Tripartite bodies formed with the representatives of employers’ organizations, employees’ organizations and Government to study the industrial relations climate of different industries and help to ensure peace and harmony in industries.
Such tripartite bodies include Indian Labour Conference (ILC), Standing Labour Committee (SLC), Committee on Conventions, Industrial Committee and other tripartite committees like Steering Committee on Wages, Central Implementation and Evaluation Machinery, Central Board of Workers’ Education, National Productivity Council and others.
This is the highest tripartite body that deliberates upon the issues relating to labour-management relations jointly and finds solution to advise the central government in the matter referred by the government.
The objectives of ILC are:
i. To develop mutual understanding between the members of employers’ organizations and employees’ organizations and to establish rapport with the government.
ii. To eliminate differences between parties and to work effectively as a team to suggest the government to take measures for bringing healthy industrial relations.
iii. To consider the issues referred to it by the government from the overall view point of country’s economic development that mostly depends on uninterrupted production arising out of a situation of congenial and conducive industrial climate.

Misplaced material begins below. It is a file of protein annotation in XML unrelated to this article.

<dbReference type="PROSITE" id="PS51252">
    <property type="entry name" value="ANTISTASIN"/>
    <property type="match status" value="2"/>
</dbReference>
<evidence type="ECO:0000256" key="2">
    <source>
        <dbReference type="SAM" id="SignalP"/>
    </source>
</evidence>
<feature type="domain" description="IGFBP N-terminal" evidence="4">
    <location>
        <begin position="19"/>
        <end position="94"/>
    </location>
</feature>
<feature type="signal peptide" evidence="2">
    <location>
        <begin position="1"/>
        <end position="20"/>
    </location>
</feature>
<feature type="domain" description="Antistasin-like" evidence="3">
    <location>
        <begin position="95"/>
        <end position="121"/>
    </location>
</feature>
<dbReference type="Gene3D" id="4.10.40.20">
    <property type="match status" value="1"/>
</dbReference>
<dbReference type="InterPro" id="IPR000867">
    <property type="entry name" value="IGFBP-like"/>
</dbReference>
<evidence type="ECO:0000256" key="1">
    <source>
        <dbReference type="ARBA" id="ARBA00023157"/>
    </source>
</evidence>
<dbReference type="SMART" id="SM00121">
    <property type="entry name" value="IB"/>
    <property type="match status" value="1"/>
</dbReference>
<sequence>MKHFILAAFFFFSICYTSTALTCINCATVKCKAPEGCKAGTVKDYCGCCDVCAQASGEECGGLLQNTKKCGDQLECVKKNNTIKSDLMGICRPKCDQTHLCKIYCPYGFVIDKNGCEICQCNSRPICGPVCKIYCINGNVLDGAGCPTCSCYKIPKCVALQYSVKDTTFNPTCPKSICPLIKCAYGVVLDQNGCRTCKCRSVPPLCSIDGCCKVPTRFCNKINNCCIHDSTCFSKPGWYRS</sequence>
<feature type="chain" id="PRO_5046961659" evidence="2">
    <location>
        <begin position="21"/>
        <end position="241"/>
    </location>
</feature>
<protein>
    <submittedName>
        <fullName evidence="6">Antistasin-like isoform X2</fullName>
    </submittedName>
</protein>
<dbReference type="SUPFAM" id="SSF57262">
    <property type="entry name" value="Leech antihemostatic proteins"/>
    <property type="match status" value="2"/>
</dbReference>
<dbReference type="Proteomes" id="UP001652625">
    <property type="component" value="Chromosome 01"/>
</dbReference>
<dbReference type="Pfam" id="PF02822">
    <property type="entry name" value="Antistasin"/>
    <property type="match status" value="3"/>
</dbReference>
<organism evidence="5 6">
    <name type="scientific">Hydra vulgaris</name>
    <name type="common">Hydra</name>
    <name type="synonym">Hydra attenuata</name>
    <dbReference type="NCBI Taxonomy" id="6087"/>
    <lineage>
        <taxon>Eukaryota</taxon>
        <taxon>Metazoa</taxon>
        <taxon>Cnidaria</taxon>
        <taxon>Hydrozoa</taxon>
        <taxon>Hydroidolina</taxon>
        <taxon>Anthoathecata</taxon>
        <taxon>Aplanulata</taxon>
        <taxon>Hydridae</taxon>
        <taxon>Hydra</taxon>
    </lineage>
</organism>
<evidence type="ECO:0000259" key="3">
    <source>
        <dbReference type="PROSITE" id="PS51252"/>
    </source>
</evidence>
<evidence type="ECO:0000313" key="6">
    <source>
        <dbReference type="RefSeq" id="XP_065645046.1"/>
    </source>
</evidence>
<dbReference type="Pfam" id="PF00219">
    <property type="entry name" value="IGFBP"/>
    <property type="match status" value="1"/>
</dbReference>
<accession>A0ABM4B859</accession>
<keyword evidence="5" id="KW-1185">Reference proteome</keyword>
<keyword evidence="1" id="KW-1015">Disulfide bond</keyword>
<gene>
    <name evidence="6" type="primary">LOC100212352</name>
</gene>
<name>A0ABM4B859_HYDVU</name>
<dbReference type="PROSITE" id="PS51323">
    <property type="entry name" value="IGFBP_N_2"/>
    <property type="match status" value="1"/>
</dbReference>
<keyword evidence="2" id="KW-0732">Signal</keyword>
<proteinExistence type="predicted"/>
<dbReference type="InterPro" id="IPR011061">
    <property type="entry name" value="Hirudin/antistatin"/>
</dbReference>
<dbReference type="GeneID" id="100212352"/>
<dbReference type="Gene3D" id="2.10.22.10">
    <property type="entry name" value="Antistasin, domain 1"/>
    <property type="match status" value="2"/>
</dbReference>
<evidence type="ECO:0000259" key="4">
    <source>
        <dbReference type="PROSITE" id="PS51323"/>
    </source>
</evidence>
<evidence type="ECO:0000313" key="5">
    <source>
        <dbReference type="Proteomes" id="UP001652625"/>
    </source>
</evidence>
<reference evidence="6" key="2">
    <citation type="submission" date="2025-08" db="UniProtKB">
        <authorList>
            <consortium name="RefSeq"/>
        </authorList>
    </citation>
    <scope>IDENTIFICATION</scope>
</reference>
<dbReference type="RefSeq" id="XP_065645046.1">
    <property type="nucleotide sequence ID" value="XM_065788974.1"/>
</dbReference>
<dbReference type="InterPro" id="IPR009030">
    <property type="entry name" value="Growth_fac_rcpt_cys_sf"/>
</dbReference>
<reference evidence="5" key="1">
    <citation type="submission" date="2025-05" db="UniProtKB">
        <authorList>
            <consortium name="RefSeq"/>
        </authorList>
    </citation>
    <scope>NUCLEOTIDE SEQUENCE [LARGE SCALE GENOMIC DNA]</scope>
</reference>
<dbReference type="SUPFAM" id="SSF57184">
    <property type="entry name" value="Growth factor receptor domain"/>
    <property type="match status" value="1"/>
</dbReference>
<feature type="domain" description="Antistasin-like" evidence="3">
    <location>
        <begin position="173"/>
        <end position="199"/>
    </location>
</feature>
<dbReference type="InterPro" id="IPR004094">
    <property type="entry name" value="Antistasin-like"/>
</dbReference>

iv. To study the different aspects of industrial relations and to evolve measures in industry.
This tripartite body makes discreet study of the issues referred to it and gives suggestion to the government keeping in view the necessities of maintaining and promoting peace and harmony in industry and healthy industrial relations as well. Some of the issues for which it submitted suggestions in the recent past include bonded labour, employment, vocational training, child labour etc.
This committee helps to prevent industrial disputes through different measures like providing various benefits of international standard to the workers. Its main function is to see which ILO conventions remain unratified by the government and to submit suggestion for ratification and implementation.
This committee is constituted with the representatives of employers’ organizations, employees’ organizations and government. It has equal number of representatives from the employers’ organization and employees’ organization. Indian Labour Conference acts as coordinator between industrial committee and the government on the issues referred to this committee.